Minnesota Senate

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Minnesota Senate
93rd Minnesota Legislature
Coat of arms or logo
Type
Type
Term limits
None
History
New session started
January 3, 2023 (2023-01-03)
Leadership
Bobby Joe Champion (DFL)
since January 3, 2023
President pro tempore
Ann Rest (DFL)
since January 3, 2023
Kari Dziedzic (DFL)
since January 3, 2023
Mark Johnson (R)
since January 3, 2023
Structure
Seats67
93rd Minnesota Legislature Senate composition.svg
Political groups
  •   DFL (34)
  •   Republican (33)
Length of term
4 years when elected in years ending in 2 and 6.
2 years when elected in years ending in 0.
AuthorityArticle IV, Minnesota Constitution
Salary$46,500/year + per diem[1]
Elections
First-past-the-post
Last election
November 8, 2022
Next election
November 3, 2026
RedistrictingLegislative control
Meeting place
Minnesota Senate chamber.jpg
Senate chamber
Minnesota State Capitol
Saint Paul, Minnesota
Website
www.senate.mn

The Minnesota Senate is the upper house of the Legislature of the U.S. state of Minnesota. At 67 members, half as many as the Minnesota House of Representatives, it is the largest upper house of any U.S. state legislature.[2] Floor sessions are held in the west wing of the State Capitol in Saint Paul. Committee hearings, as well as offices for senators and staff, are located north of the State Capitol in the Minnesota Senate Building. Each member of the Minnesota Senate represents approximately 80,000 constituents.[3]

History[edit]

The Minnesota Senate held its first regular session on December 2, 1857.[4]

Powers[edit]

In addition to its legislative powers, certain appointments by the governor are subject to the Senate's advice and consent. As state law provides for hundreds of executive appointments, the vast majority of appointees serve without being confirmed by the Senate; only in rare instances are appointees are rejected by the body.[5] The Senate has rejected only nine executive appointments since 2000.[6]

Elections[edit]

Each Senate district is split between an A and B House district (e.g., Senate District 41 contains House districts 41A and 41B). The Minnesota Constitution forbids a House district to be within more than one Senate district.[7]

In order to account for decennial redistricting, members run for one two-year term and two four-year terms each decade. Senators are elected for four-year terms in years ending in 2 and 6, and for two-year terms in years ending in 0.[8] Districts are redrawn after the decennial United States Census in time for the primary and general elections in years ending in 2. The most recent election was held on November 8, 2022.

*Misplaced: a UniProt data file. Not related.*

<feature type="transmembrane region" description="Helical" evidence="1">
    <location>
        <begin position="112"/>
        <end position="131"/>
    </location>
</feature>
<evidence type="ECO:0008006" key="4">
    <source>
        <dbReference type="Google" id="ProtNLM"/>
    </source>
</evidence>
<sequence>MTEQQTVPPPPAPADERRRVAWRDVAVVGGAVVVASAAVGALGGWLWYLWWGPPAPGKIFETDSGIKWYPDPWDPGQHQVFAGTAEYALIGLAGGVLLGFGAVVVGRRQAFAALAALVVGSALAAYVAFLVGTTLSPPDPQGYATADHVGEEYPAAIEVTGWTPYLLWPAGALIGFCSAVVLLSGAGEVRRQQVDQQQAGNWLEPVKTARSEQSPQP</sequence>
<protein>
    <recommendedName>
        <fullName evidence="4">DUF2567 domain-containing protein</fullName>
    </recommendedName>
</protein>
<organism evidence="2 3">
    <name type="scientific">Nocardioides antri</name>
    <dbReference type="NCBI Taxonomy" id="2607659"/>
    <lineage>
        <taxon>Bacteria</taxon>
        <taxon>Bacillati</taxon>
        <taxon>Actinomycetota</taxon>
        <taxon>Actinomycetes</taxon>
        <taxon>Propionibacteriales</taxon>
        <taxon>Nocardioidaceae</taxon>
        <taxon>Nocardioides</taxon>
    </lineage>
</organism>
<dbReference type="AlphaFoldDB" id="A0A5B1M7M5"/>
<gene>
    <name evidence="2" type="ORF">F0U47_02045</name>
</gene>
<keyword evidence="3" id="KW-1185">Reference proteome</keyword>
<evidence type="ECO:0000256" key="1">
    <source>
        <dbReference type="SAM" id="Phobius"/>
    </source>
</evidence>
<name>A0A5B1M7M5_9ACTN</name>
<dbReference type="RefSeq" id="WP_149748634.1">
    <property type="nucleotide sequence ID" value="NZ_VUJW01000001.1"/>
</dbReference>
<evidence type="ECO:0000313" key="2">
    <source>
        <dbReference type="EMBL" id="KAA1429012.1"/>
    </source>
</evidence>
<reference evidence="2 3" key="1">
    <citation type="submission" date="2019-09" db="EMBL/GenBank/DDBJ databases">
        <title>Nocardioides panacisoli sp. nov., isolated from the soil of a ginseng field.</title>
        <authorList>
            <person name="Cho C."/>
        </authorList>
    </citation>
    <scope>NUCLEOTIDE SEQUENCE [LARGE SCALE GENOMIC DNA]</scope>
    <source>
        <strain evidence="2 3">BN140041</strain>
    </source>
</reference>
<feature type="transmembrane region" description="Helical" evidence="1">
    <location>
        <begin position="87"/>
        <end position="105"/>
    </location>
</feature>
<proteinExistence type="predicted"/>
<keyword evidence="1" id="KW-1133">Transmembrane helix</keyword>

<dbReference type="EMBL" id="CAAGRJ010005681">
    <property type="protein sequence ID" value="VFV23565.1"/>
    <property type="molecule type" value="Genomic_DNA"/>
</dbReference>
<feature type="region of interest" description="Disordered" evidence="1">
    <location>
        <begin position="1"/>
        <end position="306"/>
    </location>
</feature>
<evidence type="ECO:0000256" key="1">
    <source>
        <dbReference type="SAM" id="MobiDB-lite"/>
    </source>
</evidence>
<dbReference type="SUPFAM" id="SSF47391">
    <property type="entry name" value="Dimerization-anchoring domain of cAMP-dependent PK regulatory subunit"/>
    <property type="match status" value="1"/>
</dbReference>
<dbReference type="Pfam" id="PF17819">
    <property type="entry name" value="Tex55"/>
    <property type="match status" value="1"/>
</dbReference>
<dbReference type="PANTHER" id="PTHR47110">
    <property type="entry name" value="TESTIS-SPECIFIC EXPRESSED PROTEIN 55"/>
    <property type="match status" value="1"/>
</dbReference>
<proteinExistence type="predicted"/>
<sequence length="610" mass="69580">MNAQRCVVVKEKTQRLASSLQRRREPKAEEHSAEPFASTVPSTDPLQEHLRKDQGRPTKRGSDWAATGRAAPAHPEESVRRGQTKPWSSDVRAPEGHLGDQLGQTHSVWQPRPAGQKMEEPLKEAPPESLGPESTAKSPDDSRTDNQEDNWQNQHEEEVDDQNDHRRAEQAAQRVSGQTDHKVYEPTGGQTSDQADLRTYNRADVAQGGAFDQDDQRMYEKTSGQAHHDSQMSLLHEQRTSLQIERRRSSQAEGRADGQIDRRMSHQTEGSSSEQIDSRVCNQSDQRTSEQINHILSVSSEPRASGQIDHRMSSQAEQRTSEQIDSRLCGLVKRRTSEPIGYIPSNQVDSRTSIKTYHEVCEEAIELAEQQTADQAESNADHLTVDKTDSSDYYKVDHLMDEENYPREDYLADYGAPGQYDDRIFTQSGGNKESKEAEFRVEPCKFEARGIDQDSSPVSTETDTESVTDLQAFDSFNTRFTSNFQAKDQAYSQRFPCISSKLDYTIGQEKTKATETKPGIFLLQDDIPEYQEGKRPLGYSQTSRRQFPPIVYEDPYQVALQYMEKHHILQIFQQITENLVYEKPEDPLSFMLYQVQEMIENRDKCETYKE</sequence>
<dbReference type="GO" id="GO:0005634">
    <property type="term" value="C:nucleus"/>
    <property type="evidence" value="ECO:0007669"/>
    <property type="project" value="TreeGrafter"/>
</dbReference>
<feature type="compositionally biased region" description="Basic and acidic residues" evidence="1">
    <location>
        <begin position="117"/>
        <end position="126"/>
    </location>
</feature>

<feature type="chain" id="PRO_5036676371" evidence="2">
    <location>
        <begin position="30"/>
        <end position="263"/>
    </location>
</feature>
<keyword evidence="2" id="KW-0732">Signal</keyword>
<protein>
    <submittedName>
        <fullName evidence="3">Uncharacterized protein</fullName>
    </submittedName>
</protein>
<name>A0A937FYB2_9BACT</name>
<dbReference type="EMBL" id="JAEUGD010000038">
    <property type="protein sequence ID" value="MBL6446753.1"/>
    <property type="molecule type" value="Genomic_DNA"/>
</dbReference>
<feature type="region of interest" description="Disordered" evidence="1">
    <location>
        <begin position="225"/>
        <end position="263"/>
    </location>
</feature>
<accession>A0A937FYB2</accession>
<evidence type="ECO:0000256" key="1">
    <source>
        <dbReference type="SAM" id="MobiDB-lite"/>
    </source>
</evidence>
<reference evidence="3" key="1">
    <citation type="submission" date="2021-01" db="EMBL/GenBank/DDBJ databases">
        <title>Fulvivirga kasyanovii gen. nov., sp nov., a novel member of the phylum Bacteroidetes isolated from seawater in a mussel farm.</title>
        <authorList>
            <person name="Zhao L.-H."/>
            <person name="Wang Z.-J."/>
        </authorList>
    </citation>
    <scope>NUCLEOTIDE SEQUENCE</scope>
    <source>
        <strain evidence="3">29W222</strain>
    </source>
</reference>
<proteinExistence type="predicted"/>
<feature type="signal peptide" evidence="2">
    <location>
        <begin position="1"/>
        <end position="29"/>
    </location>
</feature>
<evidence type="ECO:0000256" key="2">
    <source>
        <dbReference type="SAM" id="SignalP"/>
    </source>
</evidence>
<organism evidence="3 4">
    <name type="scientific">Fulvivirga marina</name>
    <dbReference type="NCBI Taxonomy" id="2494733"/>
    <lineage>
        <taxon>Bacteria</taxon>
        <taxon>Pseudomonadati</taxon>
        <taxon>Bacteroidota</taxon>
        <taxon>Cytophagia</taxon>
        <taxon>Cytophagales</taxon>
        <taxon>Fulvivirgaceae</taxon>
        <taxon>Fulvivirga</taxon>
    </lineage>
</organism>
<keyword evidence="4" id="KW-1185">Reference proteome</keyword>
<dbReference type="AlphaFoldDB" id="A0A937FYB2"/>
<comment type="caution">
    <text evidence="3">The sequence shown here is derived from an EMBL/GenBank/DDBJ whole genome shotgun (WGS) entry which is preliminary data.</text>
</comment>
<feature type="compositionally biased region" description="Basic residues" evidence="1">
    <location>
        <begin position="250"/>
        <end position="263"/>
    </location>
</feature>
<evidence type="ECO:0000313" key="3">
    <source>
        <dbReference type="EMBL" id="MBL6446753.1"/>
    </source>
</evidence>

Leadership[edit]

Kari Dziedzic, Democrat from Minneapolis.

From statehood through 1972, the lieutenant governor served as president of the Senate. In 1972, voters approved a constitutional amendment that provided for the Senate to elect its own president beginning January 1973.[9] The president, who presides over official Senate proceedings, also acts as the parliamentarian and oversees the secretary of the senate.[10]

The majority leader is responsible for managing and scheduling the business of the Senate and oversees partisan and nonpartisan staff. The current majority leader is Kari Dziedzic, a Democrat from Minneapolis.[11] The current minority leader is Mark Johnson, a Republican from East Grand Forks.[12] Each caucus also selects its own leaders and deputy leaders.

Minnesota Senate Building[edit]

Committee hearings primarily take place in the Minnesota Senate Building, a 293,000 square feet office building that opened in January 2016.[13] The $90 million office building, which is located north of the State Capitol across University Avenue includes three committee hearing rooms, offices for all senators and staff, a raised terrace overlooking the State Capitol, and a 264-space underground parking facility.[14]

The 2016 session was held in the newly-constructed Minnesota Senate Building due to an extensive restoration at the State Capitol. It was the first time the Senate held a regular session outside of the State Capitol since its opening in 1905.[15]

Composition[edit]

Historical composition[edit]

Affiliation Party[16]
(Shading indicates majority caucus)
Total
Democratic–
Farmer–Labor
Republican Independent Vacant
2001–2003 41 25 0 0 67
2003–2007 35 31 0 0 67
2007–2011 44 23 0 0 67
2011–2013 30 37 0 0 67
2013–2017 39 28 0 0 67
2017-2021 33 34 0 0 67
2021–2023 31 34 2 0 67
2023–2027 34 33 0 0 67

Current composition[edit]

93rd Minnesota Legislature (2023–2025)
Party
(Shading indicates majority caucus)
Total Vacant
Republican Independent Democratic–
Farmer–Labor
End of the previous Legislature 34 1 31 66 1
Begin 2023 33 0 34 67 0
Latest voting share 49% 0% 52%


Members, 2023-2027[edit]

Senate districts
  Republican
  DFL
District Name Party Residence First elected
1 Mark Johnson Republican East Grand Forks 2016
2 Steve Green Republican Fosston 2022
3 Grant Hauschild DFL Hermantown 2022
4 Rob Kupec DFL Moorhead 2022